One is a general purpose core meaning that it can handle pretty much any type of programming you throw at it.

                      The other 6 are "SPEs" and only have the capability to run certain types of operations. There are plenty of things in every game that an SPE just CAN'T do. There are also SOME things that they CAN do which means they're not USELESS. Everything you can take off the main CPU is great, so they're of some help.

                      The thing is, "7 cores" in the case of the PS3 doesn't mean the same thing as "3 cores" in the 360. The 360 has 3 general purpose symetrical cores capable of handling two threads at a time each (it can do six "anythings" at once). Depending on what you're trying to do the 360 could be a far more powerful machine...but the same thing goes for the PS3. John Carmack seems to think that the SPEs were not a good choice for a machine running games... Seeing as he's pretty much the smartest guy in the industry...you can kinda take that as gospel.

                      I think, had they used 4 symetrical, general purpose cores, they would have been FAR better off than their current design. SPEs were probably a lot cheaper and easier to produce than a general purpose setup though.

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                        #12
                        My point was that if you are developing a game for the PS3, you might as well take advantage of what's there.

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                          #13
                          Originally posted by rhiridflaidd View Post
                          Anybody know about quad core?
                          the quad core out now is really a double double core (or a dual dual core) so it should work... but do to its nature is isnt that much better than a dual core processor.

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                            #14
                            Originally posted by flhs_Jimmy View Post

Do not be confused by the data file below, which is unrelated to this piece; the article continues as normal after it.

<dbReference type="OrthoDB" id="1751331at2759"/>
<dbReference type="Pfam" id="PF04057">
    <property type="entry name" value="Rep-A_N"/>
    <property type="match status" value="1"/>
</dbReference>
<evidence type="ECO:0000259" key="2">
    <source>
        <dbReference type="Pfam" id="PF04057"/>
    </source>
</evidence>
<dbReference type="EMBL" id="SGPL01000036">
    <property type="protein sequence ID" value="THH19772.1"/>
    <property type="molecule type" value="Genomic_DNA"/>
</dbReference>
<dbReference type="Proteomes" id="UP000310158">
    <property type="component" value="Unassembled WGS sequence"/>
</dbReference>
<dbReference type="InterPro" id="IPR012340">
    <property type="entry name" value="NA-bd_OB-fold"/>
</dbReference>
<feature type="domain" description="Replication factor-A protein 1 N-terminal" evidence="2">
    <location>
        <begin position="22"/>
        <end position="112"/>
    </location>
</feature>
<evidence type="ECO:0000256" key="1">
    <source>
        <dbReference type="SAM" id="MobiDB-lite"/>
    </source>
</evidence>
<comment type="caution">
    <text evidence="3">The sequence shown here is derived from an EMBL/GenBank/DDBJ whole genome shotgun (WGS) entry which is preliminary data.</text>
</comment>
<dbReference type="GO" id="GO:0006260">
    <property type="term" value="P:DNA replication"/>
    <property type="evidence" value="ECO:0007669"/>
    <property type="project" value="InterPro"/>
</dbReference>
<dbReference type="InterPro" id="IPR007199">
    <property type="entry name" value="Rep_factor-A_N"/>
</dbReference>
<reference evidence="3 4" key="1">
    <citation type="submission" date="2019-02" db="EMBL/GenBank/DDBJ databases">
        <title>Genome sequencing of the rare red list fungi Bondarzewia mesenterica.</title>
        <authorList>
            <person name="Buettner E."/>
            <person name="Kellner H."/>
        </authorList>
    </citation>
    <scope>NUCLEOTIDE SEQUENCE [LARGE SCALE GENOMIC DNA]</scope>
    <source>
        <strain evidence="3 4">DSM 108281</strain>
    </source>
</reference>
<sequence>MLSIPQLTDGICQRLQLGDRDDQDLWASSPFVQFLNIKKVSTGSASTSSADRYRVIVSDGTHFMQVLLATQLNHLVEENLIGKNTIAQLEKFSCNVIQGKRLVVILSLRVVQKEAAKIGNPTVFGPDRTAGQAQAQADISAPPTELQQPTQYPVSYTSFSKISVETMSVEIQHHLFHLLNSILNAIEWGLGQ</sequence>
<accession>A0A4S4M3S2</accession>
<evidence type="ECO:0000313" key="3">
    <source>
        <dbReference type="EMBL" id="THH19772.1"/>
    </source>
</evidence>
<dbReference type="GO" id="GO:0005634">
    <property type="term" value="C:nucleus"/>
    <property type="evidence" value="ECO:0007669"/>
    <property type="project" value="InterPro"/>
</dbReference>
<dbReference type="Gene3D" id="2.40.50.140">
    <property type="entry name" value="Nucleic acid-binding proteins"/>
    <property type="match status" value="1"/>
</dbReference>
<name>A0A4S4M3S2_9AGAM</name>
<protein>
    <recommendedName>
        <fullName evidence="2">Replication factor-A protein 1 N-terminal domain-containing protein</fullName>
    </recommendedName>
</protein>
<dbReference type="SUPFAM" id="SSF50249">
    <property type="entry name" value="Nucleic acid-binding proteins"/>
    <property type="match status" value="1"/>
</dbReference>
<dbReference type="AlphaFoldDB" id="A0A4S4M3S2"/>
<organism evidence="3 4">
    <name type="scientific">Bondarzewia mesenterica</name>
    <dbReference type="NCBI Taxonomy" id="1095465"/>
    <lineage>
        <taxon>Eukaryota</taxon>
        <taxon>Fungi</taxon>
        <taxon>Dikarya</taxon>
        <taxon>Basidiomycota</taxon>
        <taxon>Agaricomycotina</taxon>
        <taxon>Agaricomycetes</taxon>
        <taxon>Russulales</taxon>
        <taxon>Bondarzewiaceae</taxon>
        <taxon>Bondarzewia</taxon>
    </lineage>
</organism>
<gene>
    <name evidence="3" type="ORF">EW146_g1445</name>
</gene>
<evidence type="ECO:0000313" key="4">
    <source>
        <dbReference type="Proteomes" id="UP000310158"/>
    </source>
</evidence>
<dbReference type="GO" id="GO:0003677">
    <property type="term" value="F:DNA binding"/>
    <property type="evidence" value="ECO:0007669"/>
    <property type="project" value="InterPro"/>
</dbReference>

Will UT 3 support dual core?
                            I ask this because I have a dual core PC and got many problems while playing games, so I had to deactivate one core before playing. I can´t imagine that UT 3 doesn´t have any support. Otherwise it would be annoying to me.
                            The problems you are experiencing are due to the developer's choice of unreliable timing mechanisms, that don't expect threads to run completely async when distributed across more than one CPU. Microsoft has been documenting the problem for a few years now, and urge developers to use QueryPerformanceCounter instead.

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                              #15
                              Originally posted by Guru7892 View Post
                              the quad core out now is really a double double core (or a dual dual core) so it should work... but do to its nature is isnt that much better than a dual core processor.
                              It has 4 cores each of which go at the same speed and have access to the same cache as one of the cores on a dual core processor. Memory bandwidth limitations and cache coherency aside (which have an impact but not a huge one) it will be exactly twice the speed of an equivelently clocked and cached dual core.
                              The problem is more of a programming one - can epic split their code so it runs balanced across 4 cores (i.e. they all go flat out) - probably not, but I would still expect 4 cores to run a bit faster then 2.